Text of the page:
Top five: Autobiographical graphic novels

If ever proof were needed that pictures can pack as great a punch as the written word, it can be found in abundance in the collection of graphic novels on our bookshelves. A studio of visual storytellers, we find the graphic memoir section of our library to be a particularly rich seam of inspiration when it comes to research, whether we're designing a new rich picture, storyboarding a new animation, or just seeking new ways to put people at the heart of a story. So, we asked our visualiser, Stef, to select the top five autobiographical graphic novels that have shaped her approach to visual storytelling.

'Palestine' by Joe Sacco

Joe Sacco is a Maltese-American journalist and comic book artist. On travelling to Palestine, he decided to diarise his experiences on the West Bank and in Gaza between 1992 and 1993. Each page is beautifully crafted, and his unrelenting pen captures the people, conversations and landscapes in a dizzying detail. While I had previously struggled to get to grips with Middle Eastern politics, Sacco's visual story did a brilliant job of giving me an entry point to this notoriously thorny and complicated story.

'Persepolis' by Marjane Satrapi

Persepolis is a coming-of-age memoir documenting Marjane Satrapi's childhood, as a little girl growing up in Iran during the Islamic Revolution. She is the daughter of bohemian leftists, whose lives of free-thought, equality and liberty become unrecognisable under the Shah's regime. Her account is emotionally and politically charged, as we see Satrapi struggle to adjust to the world around her. What struck me most as I read this, was the extraordinary power of simple, black and white drawings to convey this very complex story. There was a very successful film adaptation of Persepolis in 2008.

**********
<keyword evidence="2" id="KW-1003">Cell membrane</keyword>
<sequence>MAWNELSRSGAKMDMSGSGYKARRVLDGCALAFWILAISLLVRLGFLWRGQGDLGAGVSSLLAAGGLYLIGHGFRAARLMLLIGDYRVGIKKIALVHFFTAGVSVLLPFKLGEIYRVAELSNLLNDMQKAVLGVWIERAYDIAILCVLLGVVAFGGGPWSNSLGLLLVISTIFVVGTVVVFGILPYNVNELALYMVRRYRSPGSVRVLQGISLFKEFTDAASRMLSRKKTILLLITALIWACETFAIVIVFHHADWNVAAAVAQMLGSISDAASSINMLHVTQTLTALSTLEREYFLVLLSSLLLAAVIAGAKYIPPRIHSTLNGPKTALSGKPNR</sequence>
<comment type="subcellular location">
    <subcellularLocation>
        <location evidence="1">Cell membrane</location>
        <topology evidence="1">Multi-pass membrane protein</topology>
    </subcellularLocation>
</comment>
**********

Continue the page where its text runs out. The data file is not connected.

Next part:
'Ethel and Ernest' by Raymond Briggs

Ethel and Ernest is a heartwarming and funny homage to the life of Raymond Briggs' parents. Briggs includes everything from their chance-meeting as milkman and housemaid, to the arrival of Raymond into the world and his acceptance to art college. The attention to everyday detail is truly charming, and a real celebration of unsung working-class families during a time of great historical importance, from the invention of television and radio, to the Great Depression and the Second World War.

'Maus' by Art Spiegelman

Maus is the only graphic novel in history to be crowned with a Pulitzer Prize. It's a raw and disturbing documentation of suffering and loss, as Art's father shares his painful experiences as a Jew in Poland during the Second World War. Each race is rendered as a different animal, which I think brilliantly re-enforces the inhumanity of such a tragic period in history.

'Stitches' by David Small

Somehow it is hard to believe that Stitches, by David Small, really is an autobiographical work, so unbelievably haunting is the story at its heart. When the author was a young boy, his father, a doctor, took it into his own hands to cure his respiratory problems by repeatedly exposing him to high doses of radiation. Believing he was doing his best for his son, it transpired that he was, in fact, doing the opposite when a tumour forms in David's throat. Unaware of the truth of his potentially fatal condition, young David underwent surgery that left him mute. Clearly, Small found his voice through his work, and the strength of his storytelling lies in his ink and wash drawings, which perfectly capture this nightmarish tale.